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Re: I-D ACTION:draft-ietf-webdav-binding-protocol-02.txt (fwd)

From: Godfrey Rust <godfreyrust@dds.netkonect.co.uk>
Date: Tue, 28 Dec 1999 18:48:25 +0000
Message-Id: <3.0.6.32.19991228184825.007e1230@mail.netkonect.co.uk>
To: www-rdf-interest@w3.org
Pierre-Antoine CHAMPIN wrote

>the U in URI doesn't mean 'unique' but 'uniform'!
>A resource can be defined as anything which has AN identifier - it may be
more than one.

At 10:53 AM 12/28/99 +0100, 
>Godfrey Rust wrote:
>> If a resource can be defined as anything which has a URI (which seems to be
>> its only required characteristic) it seems to rather pull the rug away to
>> say that something which is defined only by its unique identity can have
>> multiple unique identities.

It's hardly worth pursuing, but as Eric Hellman has pointed out that the U
in URI means Universal and Pierre-Antoine that it means Uniform, I would be
happy to hear any other suggestions. As far as I know W3C has tended to use
"Universal" since Tim's early-90s RFC, and IETF uses "Uniform" in its wg,
and in practise it makes no difference, but I would welcome clarification
from those more steeped in its development than I.

I wasn't, in fact, ever suggesting that it did mean unique, but that the
characteristic of uniqueness in a URI (as opposed to its universality or
uniformity) may often be the only thing which distinguishes one resource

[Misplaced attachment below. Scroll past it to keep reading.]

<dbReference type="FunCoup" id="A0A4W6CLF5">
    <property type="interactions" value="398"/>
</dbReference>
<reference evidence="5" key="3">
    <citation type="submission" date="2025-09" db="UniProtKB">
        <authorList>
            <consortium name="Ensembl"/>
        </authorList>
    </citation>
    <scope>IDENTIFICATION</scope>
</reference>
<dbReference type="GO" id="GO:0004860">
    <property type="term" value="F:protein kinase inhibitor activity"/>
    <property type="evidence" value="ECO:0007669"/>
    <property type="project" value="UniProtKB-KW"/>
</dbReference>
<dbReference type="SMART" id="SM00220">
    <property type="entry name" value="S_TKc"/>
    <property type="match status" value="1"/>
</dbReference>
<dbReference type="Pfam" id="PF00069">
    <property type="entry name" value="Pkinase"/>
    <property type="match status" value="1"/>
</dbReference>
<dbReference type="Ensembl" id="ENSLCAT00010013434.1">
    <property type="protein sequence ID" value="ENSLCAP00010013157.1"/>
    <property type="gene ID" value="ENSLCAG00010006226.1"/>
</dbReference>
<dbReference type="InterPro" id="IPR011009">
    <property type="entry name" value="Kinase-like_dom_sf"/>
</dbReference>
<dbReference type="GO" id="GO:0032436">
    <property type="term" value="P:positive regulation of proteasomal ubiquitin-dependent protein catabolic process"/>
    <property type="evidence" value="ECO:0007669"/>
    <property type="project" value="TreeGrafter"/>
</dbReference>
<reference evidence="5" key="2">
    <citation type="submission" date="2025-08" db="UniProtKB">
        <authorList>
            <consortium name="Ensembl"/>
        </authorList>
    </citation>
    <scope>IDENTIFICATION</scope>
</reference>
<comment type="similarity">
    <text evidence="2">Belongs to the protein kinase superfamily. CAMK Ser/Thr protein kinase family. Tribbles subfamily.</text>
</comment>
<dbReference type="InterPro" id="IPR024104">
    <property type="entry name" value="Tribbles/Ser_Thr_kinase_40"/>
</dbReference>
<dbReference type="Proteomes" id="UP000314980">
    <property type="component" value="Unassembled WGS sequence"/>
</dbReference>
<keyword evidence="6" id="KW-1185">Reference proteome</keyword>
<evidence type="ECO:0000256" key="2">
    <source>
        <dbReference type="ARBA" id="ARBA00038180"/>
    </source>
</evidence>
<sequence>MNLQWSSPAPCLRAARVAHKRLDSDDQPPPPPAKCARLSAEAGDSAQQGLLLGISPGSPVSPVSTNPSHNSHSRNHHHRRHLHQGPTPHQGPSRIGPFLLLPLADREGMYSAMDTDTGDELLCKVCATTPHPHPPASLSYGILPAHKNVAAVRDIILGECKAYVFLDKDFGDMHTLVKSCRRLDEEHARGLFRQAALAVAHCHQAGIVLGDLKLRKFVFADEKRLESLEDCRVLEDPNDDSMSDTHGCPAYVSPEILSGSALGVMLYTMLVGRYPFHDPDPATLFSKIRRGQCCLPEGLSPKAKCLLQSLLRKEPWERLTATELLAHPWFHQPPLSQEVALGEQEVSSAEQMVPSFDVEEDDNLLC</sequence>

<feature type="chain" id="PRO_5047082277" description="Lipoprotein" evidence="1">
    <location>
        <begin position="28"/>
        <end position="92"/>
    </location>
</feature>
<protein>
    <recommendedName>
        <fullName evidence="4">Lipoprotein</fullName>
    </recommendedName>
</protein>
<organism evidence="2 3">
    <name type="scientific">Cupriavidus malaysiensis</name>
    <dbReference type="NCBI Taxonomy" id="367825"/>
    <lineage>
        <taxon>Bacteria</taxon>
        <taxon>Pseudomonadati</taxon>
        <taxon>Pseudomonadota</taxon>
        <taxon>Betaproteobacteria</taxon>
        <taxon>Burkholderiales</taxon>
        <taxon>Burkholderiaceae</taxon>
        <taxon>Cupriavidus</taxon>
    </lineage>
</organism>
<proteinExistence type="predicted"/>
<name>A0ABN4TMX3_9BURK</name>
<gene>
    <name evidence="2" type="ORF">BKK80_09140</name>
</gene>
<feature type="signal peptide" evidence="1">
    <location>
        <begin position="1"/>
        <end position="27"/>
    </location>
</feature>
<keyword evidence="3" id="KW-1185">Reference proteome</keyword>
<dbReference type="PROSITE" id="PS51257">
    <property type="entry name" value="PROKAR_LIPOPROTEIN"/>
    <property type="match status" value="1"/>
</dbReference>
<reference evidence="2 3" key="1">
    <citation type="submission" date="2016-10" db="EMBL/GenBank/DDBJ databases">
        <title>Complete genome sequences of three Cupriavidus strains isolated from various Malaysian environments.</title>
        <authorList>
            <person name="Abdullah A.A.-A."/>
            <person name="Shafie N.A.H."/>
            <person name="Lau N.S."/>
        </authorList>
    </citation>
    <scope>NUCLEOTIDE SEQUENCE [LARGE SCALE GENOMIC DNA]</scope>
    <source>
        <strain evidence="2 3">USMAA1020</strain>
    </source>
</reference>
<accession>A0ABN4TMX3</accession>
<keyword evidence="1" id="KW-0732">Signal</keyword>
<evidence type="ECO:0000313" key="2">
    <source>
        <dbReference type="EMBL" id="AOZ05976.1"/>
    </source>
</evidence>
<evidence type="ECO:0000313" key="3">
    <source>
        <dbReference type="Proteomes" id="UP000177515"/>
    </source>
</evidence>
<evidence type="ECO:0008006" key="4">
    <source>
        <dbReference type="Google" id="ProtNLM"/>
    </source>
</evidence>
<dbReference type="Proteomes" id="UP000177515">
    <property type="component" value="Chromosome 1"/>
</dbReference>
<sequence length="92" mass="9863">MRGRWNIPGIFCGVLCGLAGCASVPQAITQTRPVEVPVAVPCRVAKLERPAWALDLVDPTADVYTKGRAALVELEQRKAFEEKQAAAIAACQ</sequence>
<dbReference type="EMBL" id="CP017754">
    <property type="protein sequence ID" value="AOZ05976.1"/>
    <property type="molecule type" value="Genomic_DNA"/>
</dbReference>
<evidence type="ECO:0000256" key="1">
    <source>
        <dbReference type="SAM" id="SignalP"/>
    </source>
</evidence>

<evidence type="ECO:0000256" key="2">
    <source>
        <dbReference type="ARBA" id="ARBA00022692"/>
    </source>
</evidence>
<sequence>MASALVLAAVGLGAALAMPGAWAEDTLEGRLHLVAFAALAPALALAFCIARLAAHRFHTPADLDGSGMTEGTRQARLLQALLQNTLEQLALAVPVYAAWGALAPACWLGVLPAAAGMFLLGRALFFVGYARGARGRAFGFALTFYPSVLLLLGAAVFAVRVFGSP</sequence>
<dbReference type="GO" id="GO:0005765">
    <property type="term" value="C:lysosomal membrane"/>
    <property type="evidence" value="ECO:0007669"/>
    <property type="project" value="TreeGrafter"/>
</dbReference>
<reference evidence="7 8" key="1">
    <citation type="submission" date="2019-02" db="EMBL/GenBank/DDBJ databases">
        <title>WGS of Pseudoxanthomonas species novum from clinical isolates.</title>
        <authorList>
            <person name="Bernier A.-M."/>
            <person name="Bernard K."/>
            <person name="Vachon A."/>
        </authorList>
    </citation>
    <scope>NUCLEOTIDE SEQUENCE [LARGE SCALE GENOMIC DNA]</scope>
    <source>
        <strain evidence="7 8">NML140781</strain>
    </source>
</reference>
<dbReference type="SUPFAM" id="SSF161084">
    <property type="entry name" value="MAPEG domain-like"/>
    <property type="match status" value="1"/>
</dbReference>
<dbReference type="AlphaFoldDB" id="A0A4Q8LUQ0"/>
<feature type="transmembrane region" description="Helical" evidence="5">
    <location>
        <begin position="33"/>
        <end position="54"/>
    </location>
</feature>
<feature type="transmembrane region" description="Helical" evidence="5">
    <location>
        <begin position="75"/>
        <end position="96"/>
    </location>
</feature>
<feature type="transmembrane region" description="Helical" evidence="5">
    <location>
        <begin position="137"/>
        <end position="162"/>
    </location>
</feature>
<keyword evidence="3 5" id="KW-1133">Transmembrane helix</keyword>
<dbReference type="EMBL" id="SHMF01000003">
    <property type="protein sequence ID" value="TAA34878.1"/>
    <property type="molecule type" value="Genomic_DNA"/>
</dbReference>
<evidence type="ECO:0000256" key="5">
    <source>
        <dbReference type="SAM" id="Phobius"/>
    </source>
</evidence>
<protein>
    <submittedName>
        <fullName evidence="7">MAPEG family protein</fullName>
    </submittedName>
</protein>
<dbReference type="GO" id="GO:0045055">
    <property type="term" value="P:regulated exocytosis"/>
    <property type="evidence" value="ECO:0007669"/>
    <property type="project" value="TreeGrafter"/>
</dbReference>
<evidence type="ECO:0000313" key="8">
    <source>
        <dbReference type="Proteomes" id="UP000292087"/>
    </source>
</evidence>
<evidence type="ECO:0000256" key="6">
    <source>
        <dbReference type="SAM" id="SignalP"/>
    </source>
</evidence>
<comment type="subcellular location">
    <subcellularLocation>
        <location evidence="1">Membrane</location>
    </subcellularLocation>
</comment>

(and its attendant metadata) from another (i.e. x is a resource because it
is identified as a resource - an increasingly common occurrence in a
virtual world which allows more or less infinite granularity).

This has been a basic issue underlying some of the discussions surrounding
DOI metadata as it becomes commercially significant when distinguishing
entities for purposes of intellectual property rights in resources, many of
which are generic or abstract. Much of my own work is concerned with the
relationship between non-Web identifiers (of the ISxx variety and others)
and URL/URN/URI, and the principle that Dan suggests of a many-to-one
relationship  between URIs and a resource significantly complicates this,
and also probably makes URIs within RDF less useful as a focus for the
production of canonical metadata about resources and their attendant
rights. In other standardised areas of identification, multiple IDs of the
same type (as opposed to multiple IDs of different types like UPC and EAN)
generally only occur by error and are an irritant rather than a major
problem. It is clearly impossible to outlaw multiple URIs for any resource
(as it is in any other sphere of identification), so I am sure RDF has to
allow them, but recognising and dealing with duplication as an aberattion
and encouraging it as a principle are, I think, rather different things. 

Happy &  bugfree New Year to the list, by the way, and thanks for some
fascinating stuff.


Godfrey Rust
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Received on Tuesday, 28 December 1999 13:47:37 GMT

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